If you have never actually listened to it, it is amazing - even 50 years later. Click here to watch it: I have a Dream speech. I remember studying this speech in a Rhetoric class a mere 10 years ago in University (eek) and being stunned by it's continued relevance in our world.
How many places in this world are still ripe with inequality. Look at Syria, Egypt, Sudan - they are still killing each other over mere differences in understanding. Look at Russia that bans gay and lesbian people from living their lives openly. Take a look at the news and find, on any given day, someone filled with hatred for another human being because of their differences.
The more I read, live, and understand about the world, the more I see how we must cloak each other in utter kindness. We must be true, honest, genuine vessels of compassion. I am often shocked when people comment on my optimism and notice that I often seem to find the silver lining in things. Believe me... some days I don't feel like there is a silver lining. Some days I just want to punch someone in the face. This, however, is ultimately against what I believe. I believe that tomorrow is a different day with no mistakes in it. We have the chance to be inspiring and create change every day. The change may be small, it may not matter to anyone, but if you face your day with optimism, kindness and joy, good things come. I believe this with every fiber of my being, and I believe that Dr. King did too.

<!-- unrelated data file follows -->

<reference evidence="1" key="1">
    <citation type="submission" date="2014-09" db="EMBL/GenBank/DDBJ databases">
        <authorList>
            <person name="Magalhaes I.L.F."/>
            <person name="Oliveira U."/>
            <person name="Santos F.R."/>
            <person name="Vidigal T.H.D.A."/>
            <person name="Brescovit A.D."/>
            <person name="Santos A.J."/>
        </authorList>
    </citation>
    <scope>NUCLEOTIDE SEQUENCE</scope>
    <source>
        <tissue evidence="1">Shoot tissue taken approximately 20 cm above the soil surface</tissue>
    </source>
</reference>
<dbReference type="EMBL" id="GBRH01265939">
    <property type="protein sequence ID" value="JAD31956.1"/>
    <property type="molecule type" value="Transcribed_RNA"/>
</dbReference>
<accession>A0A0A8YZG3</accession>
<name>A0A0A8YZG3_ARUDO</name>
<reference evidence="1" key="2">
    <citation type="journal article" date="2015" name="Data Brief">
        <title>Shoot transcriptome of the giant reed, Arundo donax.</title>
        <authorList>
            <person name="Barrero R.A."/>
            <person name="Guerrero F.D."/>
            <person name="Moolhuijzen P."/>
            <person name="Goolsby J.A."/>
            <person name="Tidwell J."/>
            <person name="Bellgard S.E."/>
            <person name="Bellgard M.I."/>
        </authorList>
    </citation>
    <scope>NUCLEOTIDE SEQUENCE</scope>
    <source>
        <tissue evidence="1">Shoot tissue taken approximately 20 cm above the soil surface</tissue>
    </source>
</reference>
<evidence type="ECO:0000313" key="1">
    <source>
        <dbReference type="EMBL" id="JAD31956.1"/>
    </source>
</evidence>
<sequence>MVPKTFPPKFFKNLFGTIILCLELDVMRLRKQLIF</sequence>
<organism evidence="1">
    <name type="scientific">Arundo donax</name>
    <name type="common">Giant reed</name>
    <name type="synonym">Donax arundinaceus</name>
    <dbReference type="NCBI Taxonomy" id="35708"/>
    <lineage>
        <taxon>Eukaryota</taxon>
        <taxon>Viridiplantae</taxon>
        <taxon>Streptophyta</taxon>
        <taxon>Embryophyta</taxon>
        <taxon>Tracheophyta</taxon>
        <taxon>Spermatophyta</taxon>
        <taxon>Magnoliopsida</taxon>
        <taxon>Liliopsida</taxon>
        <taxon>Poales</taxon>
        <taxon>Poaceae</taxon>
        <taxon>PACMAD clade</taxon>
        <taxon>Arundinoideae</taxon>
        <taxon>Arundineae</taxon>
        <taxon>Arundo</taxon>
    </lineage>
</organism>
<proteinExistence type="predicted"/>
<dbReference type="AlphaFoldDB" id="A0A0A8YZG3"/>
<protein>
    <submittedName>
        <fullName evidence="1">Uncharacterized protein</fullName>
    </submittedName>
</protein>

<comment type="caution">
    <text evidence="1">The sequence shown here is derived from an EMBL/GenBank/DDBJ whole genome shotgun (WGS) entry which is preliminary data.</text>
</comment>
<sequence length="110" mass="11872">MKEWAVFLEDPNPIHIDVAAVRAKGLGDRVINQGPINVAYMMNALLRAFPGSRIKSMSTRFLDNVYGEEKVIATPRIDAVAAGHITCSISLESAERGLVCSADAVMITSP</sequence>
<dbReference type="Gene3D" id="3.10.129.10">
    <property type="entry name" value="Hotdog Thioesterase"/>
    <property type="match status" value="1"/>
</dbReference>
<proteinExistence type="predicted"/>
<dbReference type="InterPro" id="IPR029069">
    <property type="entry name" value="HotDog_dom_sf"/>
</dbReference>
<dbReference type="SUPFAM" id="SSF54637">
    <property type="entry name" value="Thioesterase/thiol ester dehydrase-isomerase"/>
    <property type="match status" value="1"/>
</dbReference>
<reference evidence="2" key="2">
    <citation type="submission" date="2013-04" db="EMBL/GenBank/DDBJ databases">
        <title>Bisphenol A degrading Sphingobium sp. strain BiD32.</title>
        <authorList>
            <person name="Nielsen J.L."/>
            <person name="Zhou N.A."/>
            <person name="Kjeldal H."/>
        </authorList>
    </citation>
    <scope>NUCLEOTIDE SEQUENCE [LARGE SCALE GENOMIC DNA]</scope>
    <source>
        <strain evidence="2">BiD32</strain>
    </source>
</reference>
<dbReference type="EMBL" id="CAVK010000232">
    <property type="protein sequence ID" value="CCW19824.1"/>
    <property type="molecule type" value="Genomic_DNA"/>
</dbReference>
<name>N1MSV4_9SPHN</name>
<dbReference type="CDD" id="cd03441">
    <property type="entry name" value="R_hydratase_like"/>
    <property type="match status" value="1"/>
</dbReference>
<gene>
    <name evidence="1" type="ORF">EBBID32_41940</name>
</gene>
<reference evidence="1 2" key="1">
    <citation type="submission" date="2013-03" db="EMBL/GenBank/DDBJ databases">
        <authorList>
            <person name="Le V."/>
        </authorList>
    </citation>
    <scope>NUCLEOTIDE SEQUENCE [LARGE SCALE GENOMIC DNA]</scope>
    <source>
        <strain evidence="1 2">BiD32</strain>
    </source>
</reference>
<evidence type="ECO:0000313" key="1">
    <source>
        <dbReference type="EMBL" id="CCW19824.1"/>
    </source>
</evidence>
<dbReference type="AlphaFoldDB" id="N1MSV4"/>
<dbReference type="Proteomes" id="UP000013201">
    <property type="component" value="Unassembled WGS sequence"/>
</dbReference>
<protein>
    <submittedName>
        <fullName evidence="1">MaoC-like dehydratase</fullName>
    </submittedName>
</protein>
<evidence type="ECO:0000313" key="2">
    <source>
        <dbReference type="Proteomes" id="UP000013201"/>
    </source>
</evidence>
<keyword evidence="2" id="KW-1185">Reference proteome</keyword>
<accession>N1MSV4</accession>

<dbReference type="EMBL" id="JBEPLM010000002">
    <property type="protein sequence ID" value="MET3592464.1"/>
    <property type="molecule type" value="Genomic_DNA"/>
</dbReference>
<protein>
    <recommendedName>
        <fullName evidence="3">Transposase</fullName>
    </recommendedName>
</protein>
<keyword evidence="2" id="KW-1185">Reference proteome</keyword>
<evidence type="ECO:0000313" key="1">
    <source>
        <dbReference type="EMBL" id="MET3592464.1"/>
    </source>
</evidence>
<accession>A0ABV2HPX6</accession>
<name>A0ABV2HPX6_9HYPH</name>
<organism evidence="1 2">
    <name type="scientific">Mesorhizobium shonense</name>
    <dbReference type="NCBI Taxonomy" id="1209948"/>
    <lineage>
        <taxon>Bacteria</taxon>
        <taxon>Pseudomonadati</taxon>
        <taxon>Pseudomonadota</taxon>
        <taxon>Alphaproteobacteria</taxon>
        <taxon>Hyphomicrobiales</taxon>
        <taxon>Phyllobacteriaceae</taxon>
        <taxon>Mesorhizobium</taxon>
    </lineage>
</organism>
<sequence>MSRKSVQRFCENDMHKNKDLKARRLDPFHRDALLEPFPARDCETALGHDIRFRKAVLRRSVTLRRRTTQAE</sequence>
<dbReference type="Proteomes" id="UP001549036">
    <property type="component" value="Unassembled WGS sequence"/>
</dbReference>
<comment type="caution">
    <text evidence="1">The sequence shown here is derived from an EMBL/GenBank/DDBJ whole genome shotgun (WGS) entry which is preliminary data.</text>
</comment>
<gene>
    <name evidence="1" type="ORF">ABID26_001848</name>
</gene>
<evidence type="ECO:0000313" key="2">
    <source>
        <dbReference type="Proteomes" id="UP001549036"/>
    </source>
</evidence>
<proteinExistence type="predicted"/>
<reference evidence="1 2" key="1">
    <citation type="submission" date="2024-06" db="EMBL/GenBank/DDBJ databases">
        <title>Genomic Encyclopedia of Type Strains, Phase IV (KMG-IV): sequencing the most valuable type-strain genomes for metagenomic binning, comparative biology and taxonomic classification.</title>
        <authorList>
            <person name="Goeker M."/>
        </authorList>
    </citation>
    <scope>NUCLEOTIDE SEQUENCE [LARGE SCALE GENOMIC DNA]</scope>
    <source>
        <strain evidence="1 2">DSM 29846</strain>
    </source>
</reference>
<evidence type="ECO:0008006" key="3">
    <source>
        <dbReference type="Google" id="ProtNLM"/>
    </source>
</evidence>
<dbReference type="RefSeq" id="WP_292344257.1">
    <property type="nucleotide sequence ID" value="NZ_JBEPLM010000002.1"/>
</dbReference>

I realize that this sounds trite. Dr. King said "The difference between a dreamer and a visionary is that a dreamer has his eyes closed and a visionary has his eyes open." Walk around the world with your eyes open, see the world. Not just the beauty and magic that it is filled with, but the gruesome, scary, unkind stuff too. Without seeing the bad, you can't appreciate the good. Nor can you help with the bad. Even if you just smile to the poor man on the street and make eye contact with him, or let the pregnant lady with the 2 screaming kids in front of you in line, or adopt a kid in Africa, it is the little things that inspire change. Gandhi said "Be the change you wish to see in the world". I say that you should be the change, walk with your eyes open, inspire and be inspired.
|On Lincoln Memorial|
On this anniversary of such a passionate and inspiring speech, I encourage you to find your inspiration, find your way to deliver that justice, look for a way to be a kinder, more accepting, gentler person. But don't do it for Dr. King - although he would be honored - do it for yourself.